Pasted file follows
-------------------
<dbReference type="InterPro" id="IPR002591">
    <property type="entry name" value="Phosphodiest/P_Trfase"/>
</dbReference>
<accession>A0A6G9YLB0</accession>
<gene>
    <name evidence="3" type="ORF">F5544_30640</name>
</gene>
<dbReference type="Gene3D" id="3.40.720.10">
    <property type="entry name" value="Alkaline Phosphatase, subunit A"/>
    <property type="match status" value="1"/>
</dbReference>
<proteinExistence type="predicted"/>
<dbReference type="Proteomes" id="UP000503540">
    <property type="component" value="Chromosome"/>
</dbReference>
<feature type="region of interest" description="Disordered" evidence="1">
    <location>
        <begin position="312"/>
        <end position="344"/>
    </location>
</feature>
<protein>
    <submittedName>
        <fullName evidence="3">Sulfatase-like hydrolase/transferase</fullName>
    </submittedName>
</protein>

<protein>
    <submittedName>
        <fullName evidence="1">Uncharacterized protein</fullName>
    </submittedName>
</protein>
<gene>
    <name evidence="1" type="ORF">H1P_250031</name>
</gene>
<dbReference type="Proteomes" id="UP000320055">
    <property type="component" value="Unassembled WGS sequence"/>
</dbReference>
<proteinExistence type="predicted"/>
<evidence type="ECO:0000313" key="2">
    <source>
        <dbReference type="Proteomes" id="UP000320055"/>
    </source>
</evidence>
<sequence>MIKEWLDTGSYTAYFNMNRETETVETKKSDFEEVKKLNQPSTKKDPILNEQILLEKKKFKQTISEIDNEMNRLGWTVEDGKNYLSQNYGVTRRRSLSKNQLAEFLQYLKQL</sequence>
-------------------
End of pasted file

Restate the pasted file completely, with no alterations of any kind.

<dbReference type="InterPro" id="IPR002591">
    <property type="entry name" value="Phosphodiest/P_Trfase"/>
</dbReference>
<accession>A0A6G9YLB0</accession>
<gene>
    <name evidence="3" type="ORF">F5544_30640</name>
</gene>
<dbReference type="Gene3D" id="3.40.720.10">
    <property type="entry name" value="Alkaline Phosphatase, subunit A"/>
    <property type="match status" value="1"/>
</dbReference>
<proteinExistence type="predicted"/>
<dbReference type="Proteomes" id="UP000503540">
    <property type="component" value="Chromosome"/>
</dbReference>
<feature type="region of interest" description="Disordered" evidence="1">
    <location>
        <begin position="312"/>
        <end position="344"/>
    </location>
</feature>
<protein>
    <submittedName>
        <fullName evidence="3">Sulfatase-like hydrolase/transferase</fullName>
    </submittedName>
</protein>

<protein>
    <submittedName>
        <fullName evidence="1">Uncharacterized protein</fullName>
    </submittedName>
</protein>
<gene>
    <name evidence="1" type="ORF">H1P_250031</name>
</gene>
<dbReference type="Proteomes" id="UP000320055">
    <property type="component" value="Unassembled WGS sequence"/>
</dbReference>
<proteinExistence type="predicted"/>
<evidence type="ECO:0000313" key="2">
    <source>
        <dbReference type="Proteomes" id="UP000320055"/>
    </source>
</evidence>
<sequence>MIKEWLDTGSYTAYFNMNRETETVETKKSDFEEVKKLNQPSTKKDPILNEQILLEKKKFKQTISEIDNEMNRLGWTVEDGKNYLSQNYGVTRRRSLSKNQLAEFLQYLKQL</sequence>